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NASA Pays Touching Tribute To 'Superman' Science Genius Stephen Hawking

NASA Pays Touching Tribute To 'Superman' Science Genius Stephen Hawking

'May you keep flying like Superman in microgravity,' said NASA via Twitter

Mike Wood

Mike Wood

The death of Professor Stephen Hawking was announced this morning and, as is befitting of a man who has had such a profound effect on the way in which we understand our world, tributes have been filling up social media. One of the most fitting has come from no less than NASA, who tweeted the following video:

The video was accompanied by a touching post, which read:

"Remembering Stephen Hawking, a renowned physicist and ambassador of science. His theories unlocked a universe of possibilities that we & the world are exploring. May you keep flying like Superman in microgravity, as you said to astronauts on @Space_Station in 2014."

Hawking's passing leaves a significant hole in the world of science, due to his extraordinary understanding of physics and cosmology - not for nothing was he referred to as the 'world's smartest man' in an episode of The Simpsons.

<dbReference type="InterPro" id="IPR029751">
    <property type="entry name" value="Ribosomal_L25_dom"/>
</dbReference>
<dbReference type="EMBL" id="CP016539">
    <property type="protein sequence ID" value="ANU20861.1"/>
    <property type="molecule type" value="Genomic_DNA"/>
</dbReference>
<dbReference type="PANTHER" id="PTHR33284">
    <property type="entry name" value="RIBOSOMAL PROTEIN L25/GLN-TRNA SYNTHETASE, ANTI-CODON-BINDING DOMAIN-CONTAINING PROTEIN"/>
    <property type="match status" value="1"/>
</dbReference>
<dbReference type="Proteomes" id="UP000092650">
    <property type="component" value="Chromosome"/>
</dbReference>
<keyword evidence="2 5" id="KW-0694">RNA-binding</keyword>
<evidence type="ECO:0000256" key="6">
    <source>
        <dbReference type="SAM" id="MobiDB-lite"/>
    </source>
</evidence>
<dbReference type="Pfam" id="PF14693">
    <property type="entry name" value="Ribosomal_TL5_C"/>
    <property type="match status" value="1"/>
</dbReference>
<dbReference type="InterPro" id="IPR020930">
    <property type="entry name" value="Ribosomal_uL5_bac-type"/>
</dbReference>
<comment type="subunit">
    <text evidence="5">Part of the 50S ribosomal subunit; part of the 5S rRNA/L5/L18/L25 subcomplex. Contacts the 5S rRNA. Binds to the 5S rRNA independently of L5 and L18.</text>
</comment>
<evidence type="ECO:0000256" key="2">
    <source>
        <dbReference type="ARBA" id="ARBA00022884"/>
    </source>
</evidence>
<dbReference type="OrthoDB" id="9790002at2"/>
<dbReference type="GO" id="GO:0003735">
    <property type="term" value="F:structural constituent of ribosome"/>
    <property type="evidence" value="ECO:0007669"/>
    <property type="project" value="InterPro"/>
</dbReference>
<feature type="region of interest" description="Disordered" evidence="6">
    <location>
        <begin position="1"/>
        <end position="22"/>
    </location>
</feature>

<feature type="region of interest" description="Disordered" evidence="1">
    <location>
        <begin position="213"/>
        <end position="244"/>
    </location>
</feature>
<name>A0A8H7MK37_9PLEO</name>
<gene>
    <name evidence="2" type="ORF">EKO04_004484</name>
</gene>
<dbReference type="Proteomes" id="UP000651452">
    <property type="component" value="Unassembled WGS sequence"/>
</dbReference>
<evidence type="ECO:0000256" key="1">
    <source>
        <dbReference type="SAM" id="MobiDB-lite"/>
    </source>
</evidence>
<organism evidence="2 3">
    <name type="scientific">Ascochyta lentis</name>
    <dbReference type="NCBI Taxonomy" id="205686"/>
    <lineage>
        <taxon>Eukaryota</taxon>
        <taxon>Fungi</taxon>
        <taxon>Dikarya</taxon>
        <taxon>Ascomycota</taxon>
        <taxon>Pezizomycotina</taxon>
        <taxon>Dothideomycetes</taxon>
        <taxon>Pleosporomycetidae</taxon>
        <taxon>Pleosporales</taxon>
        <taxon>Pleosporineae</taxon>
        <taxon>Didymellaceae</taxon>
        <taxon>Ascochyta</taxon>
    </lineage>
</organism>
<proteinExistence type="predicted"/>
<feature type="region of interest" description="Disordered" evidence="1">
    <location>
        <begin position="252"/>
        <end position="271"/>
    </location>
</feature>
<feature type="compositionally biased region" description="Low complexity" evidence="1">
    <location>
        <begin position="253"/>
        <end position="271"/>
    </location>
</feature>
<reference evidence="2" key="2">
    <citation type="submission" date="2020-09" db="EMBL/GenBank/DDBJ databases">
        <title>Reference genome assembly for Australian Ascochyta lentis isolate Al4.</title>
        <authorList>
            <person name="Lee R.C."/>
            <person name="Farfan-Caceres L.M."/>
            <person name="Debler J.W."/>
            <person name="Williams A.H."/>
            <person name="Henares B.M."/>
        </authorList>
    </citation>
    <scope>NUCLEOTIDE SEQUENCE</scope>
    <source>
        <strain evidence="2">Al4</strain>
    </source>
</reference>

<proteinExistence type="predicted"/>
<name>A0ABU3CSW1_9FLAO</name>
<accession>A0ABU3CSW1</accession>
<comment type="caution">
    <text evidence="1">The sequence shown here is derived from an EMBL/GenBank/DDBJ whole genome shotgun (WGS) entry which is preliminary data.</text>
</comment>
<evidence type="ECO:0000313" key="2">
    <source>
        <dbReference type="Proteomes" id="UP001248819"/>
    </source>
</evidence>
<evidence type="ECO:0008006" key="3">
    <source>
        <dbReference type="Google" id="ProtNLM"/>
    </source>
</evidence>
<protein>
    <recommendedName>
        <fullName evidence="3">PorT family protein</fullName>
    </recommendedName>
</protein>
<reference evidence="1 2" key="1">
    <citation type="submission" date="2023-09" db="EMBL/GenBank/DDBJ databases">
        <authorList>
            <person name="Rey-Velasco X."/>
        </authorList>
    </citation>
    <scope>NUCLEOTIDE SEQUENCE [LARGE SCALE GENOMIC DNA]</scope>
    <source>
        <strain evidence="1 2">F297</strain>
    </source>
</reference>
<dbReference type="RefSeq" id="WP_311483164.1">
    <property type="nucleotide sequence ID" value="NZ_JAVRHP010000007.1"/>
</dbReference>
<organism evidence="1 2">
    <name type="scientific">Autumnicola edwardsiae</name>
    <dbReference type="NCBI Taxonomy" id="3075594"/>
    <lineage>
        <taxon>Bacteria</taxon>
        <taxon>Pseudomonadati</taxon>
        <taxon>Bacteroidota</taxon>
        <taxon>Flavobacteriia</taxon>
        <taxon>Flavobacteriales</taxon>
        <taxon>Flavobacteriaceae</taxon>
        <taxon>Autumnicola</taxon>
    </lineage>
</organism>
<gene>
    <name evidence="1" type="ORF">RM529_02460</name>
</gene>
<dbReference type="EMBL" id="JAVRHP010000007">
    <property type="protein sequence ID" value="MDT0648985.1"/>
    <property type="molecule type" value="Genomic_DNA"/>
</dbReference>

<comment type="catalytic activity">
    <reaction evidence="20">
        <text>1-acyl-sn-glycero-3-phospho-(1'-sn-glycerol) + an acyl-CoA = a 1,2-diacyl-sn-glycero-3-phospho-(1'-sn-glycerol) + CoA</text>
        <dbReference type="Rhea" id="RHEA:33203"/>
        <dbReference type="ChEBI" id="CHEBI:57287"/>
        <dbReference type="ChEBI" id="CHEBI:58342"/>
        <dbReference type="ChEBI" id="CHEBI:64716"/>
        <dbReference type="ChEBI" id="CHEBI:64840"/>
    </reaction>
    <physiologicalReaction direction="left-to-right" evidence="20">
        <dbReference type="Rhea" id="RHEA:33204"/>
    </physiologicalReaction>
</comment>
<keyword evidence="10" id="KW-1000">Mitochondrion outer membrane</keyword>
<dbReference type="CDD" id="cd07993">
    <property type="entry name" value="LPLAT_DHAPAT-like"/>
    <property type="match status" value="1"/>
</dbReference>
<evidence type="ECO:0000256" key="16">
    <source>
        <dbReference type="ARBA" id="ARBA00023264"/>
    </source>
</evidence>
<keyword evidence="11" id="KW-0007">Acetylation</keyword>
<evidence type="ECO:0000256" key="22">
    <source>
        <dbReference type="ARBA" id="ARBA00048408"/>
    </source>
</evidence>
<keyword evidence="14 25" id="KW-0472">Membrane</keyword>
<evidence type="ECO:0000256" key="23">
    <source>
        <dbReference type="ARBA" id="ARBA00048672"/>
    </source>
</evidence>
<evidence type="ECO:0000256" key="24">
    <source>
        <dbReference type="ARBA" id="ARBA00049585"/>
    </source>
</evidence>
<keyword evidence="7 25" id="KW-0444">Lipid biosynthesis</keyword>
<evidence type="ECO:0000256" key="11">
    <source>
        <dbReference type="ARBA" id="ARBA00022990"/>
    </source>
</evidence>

An old NASA logo at the Kennedy Space Centre visitor complex.

Hawking died at the age of 76 after a long battle with Motor Neurone Disease, spanning several decades.

Eddie Redmayne won an Oscar for his performance as Hawking in the 2014 film The Theory of Everything, and the actor today paid tribute.

"We have lost a truly beautiful mind, an astonishing scientist and the funniest man I have ever had the pleasure to meet," he said. "My love and thoughts are with his extraordinary family."

Redmayne met Hawking when the filming of The Theory of Everything was complete, and described the experience as 'one of the greatest moments of my life'.

He said: "When Stephen saw the film, I was rehearsing so I couldn't see him beforehand but I saw him just after he went in and I said, 'Hey Stephen, I'm very nervous, but please do let me know what you think'.

"[Hawking] took a while to respond and said in his iconic voice: 'I will let you know what I think, good or otherwise.'"

Eddie Redmayne with Professor Stephen Hawking.

Hawking was diagnosed with Motor Neurone Disease in 1964 at the age of just 22 and was not expected to survive more than a few years.

Among his more celebrated works were a series of groundbreaking books on cosmology - most notably A Brief History of Time.

RIP Professor Stephen Hawking.

Featured Image Credit: PA

Topics: Science, World News, Celebrity, Nasa, space, Stephen Hawking